“A lot of mothers aren’t feeling as connected to daily activities as they could be,” Kate says, “They’re just trying to get through the day. Our clients sometimes complain that they feel life with a small child or two is like ‘groundhog day’, and that particular feeling can be a slippery slope towards reduced wellbeing for mums.”

The trick to engaging is to throw yourself into things you’re good at and that interest and motivate you.

“You must want to do that activity for its own sake. Engage your interest and utilise your skills just enough to make you proud, but not so hard that you’re anxious.”

Tip: Look for things that you can enjoy with the kids.


Think about what your values are at home and at work, Kate advises. “Use those as the foundation to create goals and actions. You can also build meaning into things. For example, while I don’t find cleaning interesting in itself, a welcoming house for my children is important to me. I can feel an increased day-to-day meaning, and an enhanced sense of wellbeing and purpose, from re-framing how I live. In this case, finding a new perspective on housework.”

When routine gets you down, consider how it connects to the bigger picture of what’s important, Kate advises. “Alternatively, you may have to take a harsh look at yourself and admit ‘These things I’m doing are not in line with my values, no wonder I feel a bit weird.’”

Tip: Remind yourself of what you’re grateful for in your life and why you do things.


“Positive psychologists use the word ‘accomplishment’ instead of ‘achievement’,” says Kate, “because it better conveys competency, a belief in our ability to do the things that matter most to us.”

“There is a link in the research between competency and hope and optimism,” says Kate. “It’s important to set goals that you believe you can accomplish as well as the goals being aligned with your values. When you believe you have the abilities to accomplish something, it’s easier to strive for it.”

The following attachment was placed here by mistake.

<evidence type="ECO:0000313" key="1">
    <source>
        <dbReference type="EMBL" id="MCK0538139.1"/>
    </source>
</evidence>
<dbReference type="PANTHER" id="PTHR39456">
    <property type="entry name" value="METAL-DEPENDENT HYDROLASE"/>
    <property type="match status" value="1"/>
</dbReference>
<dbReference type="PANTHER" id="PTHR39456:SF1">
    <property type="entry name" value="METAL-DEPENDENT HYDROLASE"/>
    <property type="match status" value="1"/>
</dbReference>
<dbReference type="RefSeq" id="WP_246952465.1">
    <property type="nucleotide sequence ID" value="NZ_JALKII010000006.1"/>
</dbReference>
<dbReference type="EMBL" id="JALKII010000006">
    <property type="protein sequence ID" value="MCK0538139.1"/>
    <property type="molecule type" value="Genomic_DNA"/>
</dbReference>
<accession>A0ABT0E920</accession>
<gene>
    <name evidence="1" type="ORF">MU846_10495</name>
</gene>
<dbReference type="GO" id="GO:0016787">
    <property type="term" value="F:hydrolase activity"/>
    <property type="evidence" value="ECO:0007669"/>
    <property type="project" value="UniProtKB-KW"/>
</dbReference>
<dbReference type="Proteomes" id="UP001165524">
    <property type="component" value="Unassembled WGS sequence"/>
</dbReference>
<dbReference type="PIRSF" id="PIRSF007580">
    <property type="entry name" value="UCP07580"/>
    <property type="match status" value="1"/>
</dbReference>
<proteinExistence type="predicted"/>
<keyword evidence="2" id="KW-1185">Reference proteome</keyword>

“Along the way, also remember to celebrate the small steps that you achieve and the personal strengths you’ve used to make that progress. Sometimes, I advise mothers who are anxious about their lack of accomplishment to write a ‘reverse to-do list’ by listing all that they did achieve that day.”

Tip: Play to your strengths. It is empowering to be aware of your strengths; it creates a spiralling positive.

Write yourself a letter

Kate and Deb regularly ask clients to write themselves a ‘Letter from the Future’ from a significant point in one, two or even more years from today. “The letter helps you create a vision for your life and set goals,” says Kate. “Write from a place where all is as you dreamed it and explain exactly what you are excited and happy about. As you read the letter, identify your values and strengths. What are you thrilled about? Then ask yourself ‘What steps can I take to get to that point of flourishing?’ so that, in a year’s time, you don’t end up saying ‘Oh well, that’s another year gone’.”

Kate and business partner Debra Close are both mothers and have Masters of Applied Science degrees in Positive Psychology and Coaching. 

Words by Natalie Ritchie / Photography by Jordan Whitt